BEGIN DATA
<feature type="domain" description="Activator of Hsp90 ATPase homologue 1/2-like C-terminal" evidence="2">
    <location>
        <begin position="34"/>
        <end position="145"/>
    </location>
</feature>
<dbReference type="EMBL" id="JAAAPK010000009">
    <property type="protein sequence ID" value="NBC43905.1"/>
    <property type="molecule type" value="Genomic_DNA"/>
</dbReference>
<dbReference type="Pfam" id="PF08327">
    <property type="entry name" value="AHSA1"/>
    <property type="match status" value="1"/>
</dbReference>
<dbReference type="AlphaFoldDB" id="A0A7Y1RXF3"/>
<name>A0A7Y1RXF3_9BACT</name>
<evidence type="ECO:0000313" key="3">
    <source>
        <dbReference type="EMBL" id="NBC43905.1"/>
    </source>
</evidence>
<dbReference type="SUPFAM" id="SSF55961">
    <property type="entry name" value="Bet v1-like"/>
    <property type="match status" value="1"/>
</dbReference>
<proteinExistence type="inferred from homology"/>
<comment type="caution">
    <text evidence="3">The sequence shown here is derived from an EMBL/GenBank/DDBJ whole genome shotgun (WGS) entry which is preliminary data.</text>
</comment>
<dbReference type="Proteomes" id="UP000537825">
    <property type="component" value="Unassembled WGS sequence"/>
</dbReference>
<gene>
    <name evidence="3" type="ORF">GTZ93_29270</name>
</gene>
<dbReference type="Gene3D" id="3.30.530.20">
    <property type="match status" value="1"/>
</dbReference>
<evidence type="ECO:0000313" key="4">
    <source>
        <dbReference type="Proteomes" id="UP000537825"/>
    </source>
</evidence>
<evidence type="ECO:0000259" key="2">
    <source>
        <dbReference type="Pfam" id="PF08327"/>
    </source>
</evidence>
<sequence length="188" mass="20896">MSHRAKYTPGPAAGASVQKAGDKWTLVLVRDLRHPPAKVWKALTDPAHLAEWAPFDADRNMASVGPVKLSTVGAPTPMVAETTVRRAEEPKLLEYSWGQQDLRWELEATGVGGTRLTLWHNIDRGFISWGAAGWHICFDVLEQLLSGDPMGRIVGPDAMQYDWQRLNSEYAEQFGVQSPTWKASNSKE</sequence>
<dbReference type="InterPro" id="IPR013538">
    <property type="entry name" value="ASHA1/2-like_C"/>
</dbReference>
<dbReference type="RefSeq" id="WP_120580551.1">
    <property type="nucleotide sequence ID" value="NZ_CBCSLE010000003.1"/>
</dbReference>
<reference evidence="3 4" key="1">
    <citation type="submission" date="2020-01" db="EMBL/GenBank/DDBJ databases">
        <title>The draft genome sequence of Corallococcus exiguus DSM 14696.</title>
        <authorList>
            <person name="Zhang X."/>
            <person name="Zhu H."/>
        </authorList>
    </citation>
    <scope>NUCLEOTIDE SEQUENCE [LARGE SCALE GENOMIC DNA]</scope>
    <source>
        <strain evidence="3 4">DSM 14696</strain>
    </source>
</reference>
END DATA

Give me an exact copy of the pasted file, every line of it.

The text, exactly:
<feature type="domain" description="Activator of Hsp90 ATPase homologue 1/2-like C-terminal" evidence="2">
    <location>
        <begin position="34"/>
        <end position="145"/>
    </location>
</feature>
<dbReference type="EMBL" id="JAAAPK010000009">
    <property type="protein sequence ID" value="NBC43905.1"/>
    <property type="molecule type" value="Genomic_DNA"/>
</dbReference>
<dbReference type="Pfam" id="PF08327">
    <property type="entry name" value="AHSA1"/>
    <property type="match status" value="1"/>
</dbReference>
<dbReference type="AlphaFoldDB" id="A0A7Y1RXF3"/>
<name>A0A7Y1RXF3_9BACT</name>
<evidence type="ECO:0000313" key="3">
    <source>
        <dbReference type="EMBL" id="NBC43905.1"/>
    </source>
</evidence>
<dbReference type="SUPFAM" id="SSF55961">
    <property type="entry name" value="Bet v1-like"/>
    <property type="match status" value="1"/>
</dbReference>
<proteinExistence type="inferred from homology"/>
<comment type="caution">
    <text evidence="3">The sequence shown here is derived from an EMBL/GenBank/DDBJ whole genome shotgun (WGS) entry which is preliminary data.</text>
</comment>
<dbReference type="Proteomes" id="UP000537825">
    <property type="component" value="Unassembled WGS sequence"/>
</dbReference>
<gene>
    <name evidence="3" type="ORF">GTZ93_29270</name>
</gene>
<dbReference type="Gene3D" id="3.30.530.20">
    <property type="match status" value="1"/>
</dbReference>
<evidence type="ECO:0000313" key="4">
    <source>
        <dbReference type="Proteomes" id="UP000537825"/>
    </source>
</evidence>
<evidence type="ECO:0000259" key="2">
    <source>
        <dbReference type="Pfam" id="PF08327"/>
    </source>
</evidence>
<sequence length="188" mass="20896">MSHRAKYTPGPAAGASVQKAGDKWTLVLVRDLRHPPAKVWKALTDPAHLAEWAPFDADRNMASVGPVKLSTVGAPTPMVAETTVRRAEEPKLLEYSWGQQDLRWELEATGVGGTRLTLWHNIDRGFISWGAAGWHICFDVLEQLLSGDPMGRIVGPDAMQYDWQRLNSEYAEQFGVQSPTWKASNSKE</sequence>
<dbReference type="InterPro" id="IPR013538">
    <property type="entry name" value="ASHA1/2-like_C"/>
</dbReference>
<dbReference type="RefSeq" id="WP_120580551.1">
    <property type="nucleotide sequence ID" value="NZ_CBCSLE010000003.1"/>
</dbReference>
<reference evidence="3 4" key="1">
    <citation type="submission" date="2020-01" db="EMBL/GenBank/DDBJ databases">
        <title>The draft genome sequence of Corallococcus exiguus DSM 14696.</title>
        <authorList>
            <person name="Zhang X."/>
            <person name="Zhu H."/>
        </authorList>
    </citation>
    <scope>NUCLEOTIDE SEQUENCE [LARGE SCALE GENOMIC DNA]</scope>
    <source>
        <strain evidence="3 4">DSM 14696</strain>
    </source>
</reference>